Instead of blaming the rest of the world for your troubles, why not focus on what’s happening on the domestic side? Jim Cramer asked Tuesday on CNBC’s “Mad Money.”
After all, Coach did exactly that this morning after reporting a lackluster quarter. Shares of the luxury handbag company quickly lost 10 points, or more than 17 percent on the heels of that report. But even though so many other companies have blamed international business for their losses, he said, Coach said its overseas sales were actually pretty robust and said North America was the real problem. “It wasn’t the luxury side that killed him,” he said. “It was the cheaper, trade-down factory stores.”
And if Coach is having a tough time, what about the rest of the retailers?
Cramer turned to Chico’s, the women’s clothing chain he calls one of the greatest turnaround stories of the last few years. While Morgan Stanley and Piper Jaffray were both neutral on the firm last week, Morgan Stanley downgraded the stock to a sell and Piper Jaffray upgraded it to a buy. So, which analyst is right here?
Prior to hearing Coach’s numbers, Cramer said he would have sided with Piper, because Chico’s underwent an “incredible resurgence” under the guidance of former CEO David Dyer. Dyer moved to restore Chico’s classic boutique image and streamlined costs to get the company back on track. But after the blowup Coach saw this morning, “with retail very much in the crosshairs,” Cramer’s thinking twice about ignoring Morgan Stanley’s bearish point of view.
Analysts at Morgan Stanley argued that Chico’s comeback story could be reaching its peak — especially after 12 straight quarters of same-store sales growth, he said. But the bulls at Piper Jaffray said concerns over sales and promotional activity are overdone and think that sell-throughs on new ideas could offset the effect of the markdowns. Cramer said MS also thinks broader, macro uncertainty will cause consumers to tighten their purse strings further, while Piper chooses to focus entirely on the micro story and Chico’s own specific initiatives.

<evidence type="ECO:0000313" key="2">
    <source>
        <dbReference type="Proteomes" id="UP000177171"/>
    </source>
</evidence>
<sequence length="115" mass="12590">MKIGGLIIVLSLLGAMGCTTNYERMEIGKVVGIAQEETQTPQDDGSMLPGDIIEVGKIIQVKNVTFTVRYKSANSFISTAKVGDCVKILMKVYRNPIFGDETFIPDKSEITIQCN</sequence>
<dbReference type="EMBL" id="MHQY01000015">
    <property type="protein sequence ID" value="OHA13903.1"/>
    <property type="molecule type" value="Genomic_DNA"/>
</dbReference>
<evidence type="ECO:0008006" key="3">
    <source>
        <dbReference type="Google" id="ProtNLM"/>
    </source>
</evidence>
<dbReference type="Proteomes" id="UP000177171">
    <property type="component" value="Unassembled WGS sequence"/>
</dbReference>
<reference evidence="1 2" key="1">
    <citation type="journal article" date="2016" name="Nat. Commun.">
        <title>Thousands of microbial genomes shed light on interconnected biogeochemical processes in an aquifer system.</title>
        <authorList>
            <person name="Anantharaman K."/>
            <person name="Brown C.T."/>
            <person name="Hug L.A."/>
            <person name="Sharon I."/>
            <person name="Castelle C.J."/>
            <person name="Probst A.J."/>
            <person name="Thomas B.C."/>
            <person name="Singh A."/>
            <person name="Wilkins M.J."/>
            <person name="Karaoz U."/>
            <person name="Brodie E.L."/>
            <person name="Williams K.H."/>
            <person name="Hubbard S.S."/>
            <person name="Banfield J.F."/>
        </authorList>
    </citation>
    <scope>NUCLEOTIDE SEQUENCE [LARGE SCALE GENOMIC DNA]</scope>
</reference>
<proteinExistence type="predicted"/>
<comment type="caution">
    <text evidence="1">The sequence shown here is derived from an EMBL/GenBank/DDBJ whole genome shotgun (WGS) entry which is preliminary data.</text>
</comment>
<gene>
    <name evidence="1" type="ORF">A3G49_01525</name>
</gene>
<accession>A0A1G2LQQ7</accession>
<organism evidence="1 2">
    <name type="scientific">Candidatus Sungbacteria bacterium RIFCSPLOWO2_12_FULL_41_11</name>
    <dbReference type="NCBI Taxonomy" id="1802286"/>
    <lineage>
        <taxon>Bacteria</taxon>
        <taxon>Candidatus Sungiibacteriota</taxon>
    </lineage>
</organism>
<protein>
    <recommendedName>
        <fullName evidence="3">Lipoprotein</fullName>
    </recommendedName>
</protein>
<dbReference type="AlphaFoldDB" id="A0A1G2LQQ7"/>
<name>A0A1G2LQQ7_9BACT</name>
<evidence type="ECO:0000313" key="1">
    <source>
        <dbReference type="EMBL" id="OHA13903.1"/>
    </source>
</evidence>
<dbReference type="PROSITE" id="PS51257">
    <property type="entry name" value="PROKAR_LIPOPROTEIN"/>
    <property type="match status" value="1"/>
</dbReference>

With Chico’s reporting earnings in late August, Cramer doesn’t think it should be too hard for them to post some strong numbers. He said the firm was facing “pretty easy comparisons” versus 2011 and that management at Chico’s has mastered the art of under-promising and over-delivering.
In the long run, Cramer said Chico’s is “still a fabulous story,” noting that the stock is still cheap — trading at just 12.6 times 2013 earnings with a fruitful 15 percent growth rate. And the retail chain still has plenty of room to expand its margins, he added.
But all of Coach’s talk about an “overly promotional environment in North America” has the “Mad Money” host a little worried about Chico’s because its business is 100 percent domestic. And while this is normally a good thing, even domestic exposure could be a problem if the retail space is getting tougher in the U.S., he said.
So, would he buy Chico’s stock ahead of the quarter?
“That’s a toughie,” he said — adding that if shares rallied ahead of its next earnings report, he would sell into that strength. “Then, if the stock sells off after the quarter, you can buy it back at a lower price,” he said.
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